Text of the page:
Opposition Dies : Webster Gains Acceptance as Head of CIA
When William H. Webster was appointed director of central intelligence last year, agents and analysts reported that the halls of the nation’s spy headquarters were filled with grumbling and complaints.
The Judge, as he likes to be called, did not understand spy lingo. Acronyms and abbreviations such as CC&D; (cover, concealment and deception) and HUMINT (human intelligence or, simply, spies) went right over his head.
“Memos always took longer to write. Briefings sometimes took twice as long as they should have,” one CIA analyst said. “Every term, every concept had to be painstakingly written out in full or explained.”
Even more important, in the aftermath of the Iran-Contra affair, officials who worked in the secret operations sector of the agency feared that Webster’s reform efforts would significantly curtail their covert activities. Concerns that Webster might weaken the agency’s covert capabilities even triggered a campaign to oust him as director, a secret effort that was reported last month in The Times.
In the end, however, Webster overcame such opposition and even won the support of some of his most skeptical associates. The drive to replace the director--an effort that was pushed largely by individuals outside the agency--quickly ran out of steam as President-elect George Bush made it clear that he had confidence in his tennis partner and friend.
Indeed, in a reflection of his impact on the U.S. intelligence community over the last 18 months, many of those who groaned the most were among the first to welcome Webster’s reappointment, which was announced today. The Judge turned out to be a quick learner.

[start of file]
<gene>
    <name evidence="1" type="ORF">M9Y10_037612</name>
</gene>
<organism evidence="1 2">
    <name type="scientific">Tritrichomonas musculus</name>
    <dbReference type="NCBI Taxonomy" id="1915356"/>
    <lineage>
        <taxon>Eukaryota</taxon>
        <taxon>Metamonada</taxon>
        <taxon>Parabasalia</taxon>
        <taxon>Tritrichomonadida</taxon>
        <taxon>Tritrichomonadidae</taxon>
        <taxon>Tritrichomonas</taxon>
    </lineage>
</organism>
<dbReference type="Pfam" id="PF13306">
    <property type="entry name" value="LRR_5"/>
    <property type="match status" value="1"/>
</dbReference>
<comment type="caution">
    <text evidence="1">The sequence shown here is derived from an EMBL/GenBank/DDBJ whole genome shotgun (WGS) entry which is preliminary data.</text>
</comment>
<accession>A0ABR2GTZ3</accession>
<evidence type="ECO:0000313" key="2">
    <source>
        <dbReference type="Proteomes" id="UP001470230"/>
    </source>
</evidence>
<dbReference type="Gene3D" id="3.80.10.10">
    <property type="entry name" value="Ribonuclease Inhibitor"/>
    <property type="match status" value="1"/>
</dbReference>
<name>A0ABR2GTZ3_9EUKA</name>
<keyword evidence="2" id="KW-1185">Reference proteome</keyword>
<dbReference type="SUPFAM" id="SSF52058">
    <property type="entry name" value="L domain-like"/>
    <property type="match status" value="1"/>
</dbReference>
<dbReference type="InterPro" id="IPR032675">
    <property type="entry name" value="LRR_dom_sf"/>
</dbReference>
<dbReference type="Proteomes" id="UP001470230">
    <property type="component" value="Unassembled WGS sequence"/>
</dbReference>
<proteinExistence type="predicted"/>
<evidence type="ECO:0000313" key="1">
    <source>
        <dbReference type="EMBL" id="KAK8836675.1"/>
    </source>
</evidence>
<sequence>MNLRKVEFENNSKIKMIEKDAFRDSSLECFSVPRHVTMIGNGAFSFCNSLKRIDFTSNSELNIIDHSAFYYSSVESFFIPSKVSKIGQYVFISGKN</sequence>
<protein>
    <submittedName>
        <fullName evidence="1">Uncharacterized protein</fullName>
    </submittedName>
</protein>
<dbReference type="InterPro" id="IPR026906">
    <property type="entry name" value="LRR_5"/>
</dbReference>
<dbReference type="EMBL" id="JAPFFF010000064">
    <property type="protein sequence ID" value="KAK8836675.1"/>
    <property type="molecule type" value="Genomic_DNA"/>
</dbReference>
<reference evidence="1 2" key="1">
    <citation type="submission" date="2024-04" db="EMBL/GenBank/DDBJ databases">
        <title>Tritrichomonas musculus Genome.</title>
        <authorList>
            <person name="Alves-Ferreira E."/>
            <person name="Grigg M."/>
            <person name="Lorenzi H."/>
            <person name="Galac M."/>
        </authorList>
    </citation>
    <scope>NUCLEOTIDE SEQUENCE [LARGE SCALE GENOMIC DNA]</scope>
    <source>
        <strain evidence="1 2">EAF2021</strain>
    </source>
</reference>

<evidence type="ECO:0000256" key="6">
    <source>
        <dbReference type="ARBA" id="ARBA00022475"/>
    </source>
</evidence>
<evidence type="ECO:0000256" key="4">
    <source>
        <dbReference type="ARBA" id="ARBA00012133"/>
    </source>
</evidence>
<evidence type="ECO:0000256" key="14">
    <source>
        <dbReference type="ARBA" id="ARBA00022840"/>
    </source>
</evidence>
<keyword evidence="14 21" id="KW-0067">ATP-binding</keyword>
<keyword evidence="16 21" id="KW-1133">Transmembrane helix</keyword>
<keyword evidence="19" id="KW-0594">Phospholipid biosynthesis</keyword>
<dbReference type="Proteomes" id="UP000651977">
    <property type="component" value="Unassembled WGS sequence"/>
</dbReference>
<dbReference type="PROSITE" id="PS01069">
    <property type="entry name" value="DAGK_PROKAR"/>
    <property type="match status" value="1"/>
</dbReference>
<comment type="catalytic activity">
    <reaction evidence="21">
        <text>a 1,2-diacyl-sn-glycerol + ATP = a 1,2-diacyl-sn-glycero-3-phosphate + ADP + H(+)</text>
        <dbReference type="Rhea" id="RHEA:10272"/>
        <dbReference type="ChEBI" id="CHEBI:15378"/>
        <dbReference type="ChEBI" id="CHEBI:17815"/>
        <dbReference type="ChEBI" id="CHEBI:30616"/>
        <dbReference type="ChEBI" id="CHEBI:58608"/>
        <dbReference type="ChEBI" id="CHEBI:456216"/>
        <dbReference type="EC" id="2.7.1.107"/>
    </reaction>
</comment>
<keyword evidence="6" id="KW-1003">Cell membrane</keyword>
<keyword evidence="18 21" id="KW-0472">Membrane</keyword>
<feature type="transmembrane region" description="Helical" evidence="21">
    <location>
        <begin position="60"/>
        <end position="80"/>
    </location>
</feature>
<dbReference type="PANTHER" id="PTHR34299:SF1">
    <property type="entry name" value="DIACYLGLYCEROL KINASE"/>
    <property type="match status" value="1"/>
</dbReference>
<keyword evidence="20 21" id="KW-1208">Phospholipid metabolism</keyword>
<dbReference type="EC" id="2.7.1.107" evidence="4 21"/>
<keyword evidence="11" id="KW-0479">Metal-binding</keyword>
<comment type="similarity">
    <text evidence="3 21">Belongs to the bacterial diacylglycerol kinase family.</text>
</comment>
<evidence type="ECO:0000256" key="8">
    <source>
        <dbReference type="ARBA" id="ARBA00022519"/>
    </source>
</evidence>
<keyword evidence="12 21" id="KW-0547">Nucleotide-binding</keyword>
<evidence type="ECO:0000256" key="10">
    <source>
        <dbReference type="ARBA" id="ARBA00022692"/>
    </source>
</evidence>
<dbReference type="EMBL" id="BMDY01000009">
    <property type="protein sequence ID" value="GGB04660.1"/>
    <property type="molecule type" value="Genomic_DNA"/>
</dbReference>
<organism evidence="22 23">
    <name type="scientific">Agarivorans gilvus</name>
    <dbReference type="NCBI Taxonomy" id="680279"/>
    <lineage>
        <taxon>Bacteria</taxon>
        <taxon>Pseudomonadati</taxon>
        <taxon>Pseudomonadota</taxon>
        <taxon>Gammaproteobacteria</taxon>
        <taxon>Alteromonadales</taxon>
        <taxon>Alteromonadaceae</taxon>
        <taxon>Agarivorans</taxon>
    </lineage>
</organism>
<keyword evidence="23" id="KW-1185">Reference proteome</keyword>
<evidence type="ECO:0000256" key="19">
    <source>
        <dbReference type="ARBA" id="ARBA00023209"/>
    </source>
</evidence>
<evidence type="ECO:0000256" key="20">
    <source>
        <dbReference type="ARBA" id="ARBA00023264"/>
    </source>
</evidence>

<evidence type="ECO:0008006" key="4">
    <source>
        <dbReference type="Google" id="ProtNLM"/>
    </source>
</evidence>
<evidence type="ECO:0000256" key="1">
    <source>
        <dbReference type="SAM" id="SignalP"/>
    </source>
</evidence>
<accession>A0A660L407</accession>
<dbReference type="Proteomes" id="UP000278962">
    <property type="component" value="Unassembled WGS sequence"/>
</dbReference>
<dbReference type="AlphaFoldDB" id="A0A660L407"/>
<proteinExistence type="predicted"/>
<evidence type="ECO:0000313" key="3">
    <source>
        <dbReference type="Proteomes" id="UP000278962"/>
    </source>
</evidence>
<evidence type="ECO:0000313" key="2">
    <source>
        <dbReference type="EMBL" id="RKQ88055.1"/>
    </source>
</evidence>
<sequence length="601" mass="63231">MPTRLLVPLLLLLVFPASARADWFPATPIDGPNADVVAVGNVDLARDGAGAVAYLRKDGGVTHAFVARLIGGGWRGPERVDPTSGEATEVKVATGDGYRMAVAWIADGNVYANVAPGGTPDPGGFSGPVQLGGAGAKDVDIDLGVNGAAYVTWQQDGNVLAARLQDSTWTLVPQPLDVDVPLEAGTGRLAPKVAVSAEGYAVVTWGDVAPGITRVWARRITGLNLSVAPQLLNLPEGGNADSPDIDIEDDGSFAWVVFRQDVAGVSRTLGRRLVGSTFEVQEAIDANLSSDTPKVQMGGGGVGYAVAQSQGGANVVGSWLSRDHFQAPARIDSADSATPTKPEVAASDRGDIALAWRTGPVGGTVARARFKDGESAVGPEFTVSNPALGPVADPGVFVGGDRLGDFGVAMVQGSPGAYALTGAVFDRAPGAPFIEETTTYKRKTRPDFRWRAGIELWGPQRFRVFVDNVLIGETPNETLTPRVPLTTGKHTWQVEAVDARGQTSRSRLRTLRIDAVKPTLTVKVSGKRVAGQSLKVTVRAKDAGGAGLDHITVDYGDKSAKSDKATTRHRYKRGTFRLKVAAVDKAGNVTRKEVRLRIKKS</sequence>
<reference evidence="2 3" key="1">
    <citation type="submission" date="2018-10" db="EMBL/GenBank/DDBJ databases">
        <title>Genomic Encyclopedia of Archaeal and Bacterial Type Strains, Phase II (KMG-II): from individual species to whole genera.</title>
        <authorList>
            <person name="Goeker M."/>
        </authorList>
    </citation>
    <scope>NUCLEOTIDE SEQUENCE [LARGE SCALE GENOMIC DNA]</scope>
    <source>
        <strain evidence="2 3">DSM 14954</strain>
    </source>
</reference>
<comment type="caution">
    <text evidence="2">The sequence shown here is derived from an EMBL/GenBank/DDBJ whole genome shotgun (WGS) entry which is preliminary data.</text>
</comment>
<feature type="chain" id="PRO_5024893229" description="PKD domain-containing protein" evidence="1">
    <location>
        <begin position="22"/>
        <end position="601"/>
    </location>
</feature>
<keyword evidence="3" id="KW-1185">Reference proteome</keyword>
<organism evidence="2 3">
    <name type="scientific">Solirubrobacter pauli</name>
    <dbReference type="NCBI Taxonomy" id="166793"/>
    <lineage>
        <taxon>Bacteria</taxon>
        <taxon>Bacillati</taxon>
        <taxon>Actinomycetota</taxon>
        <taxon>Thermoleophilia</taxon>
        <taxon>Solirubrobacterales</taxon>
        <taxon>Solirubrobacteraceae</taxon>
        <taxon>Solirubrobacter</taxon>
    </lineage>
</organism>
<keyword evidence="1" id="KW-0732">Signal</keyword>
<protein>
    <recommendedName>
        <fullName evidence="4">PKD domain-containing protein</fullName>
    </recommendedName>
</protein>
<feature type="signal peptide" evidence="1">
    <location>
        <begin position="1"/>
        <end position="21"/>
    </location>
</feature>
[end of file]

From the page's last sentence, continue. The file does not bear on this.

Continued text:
Has Learned to Run Agency
“First of all, he provides important continuity for a new administration at a time (when) the agency has not fully recovered from Iran-Contra,” one insider said. “Second, he has finally learned how to maneuver and run this place. It would be a mutual loss if he had been replaced.”
The CIA’s watchdog on Capitol Hill apparently thought so, too. A statement from Sen. David L. Boren (D-Okla.), chairman of the Senate Select Intelligence Committee, welcomed the decision, which had been expected for so long that some agency insiders were getting nervous about the implications of the delay.
“Judge Webster and Deputy Director Robert Gates have helped to restore public confidence in the CIA during a very troubling period,” the Boren statement said. “This action by the President-elect in assuring continuity at the CIA sends an important message that he is committed to a professional, nonpolitical intelligence service.”
Although it was not part of the Bush announcement, Gates also will be staying. “Webster wants to keep the team intact,” a CIA spokesman said.
Relations With Congress
Improving the agency’s relations with Congress has been one of Webster’s primary contributions in the rocky aftermath of the Iran-Contra episode. Ironically, it has led to one of the few criticisms of him from within the CIA.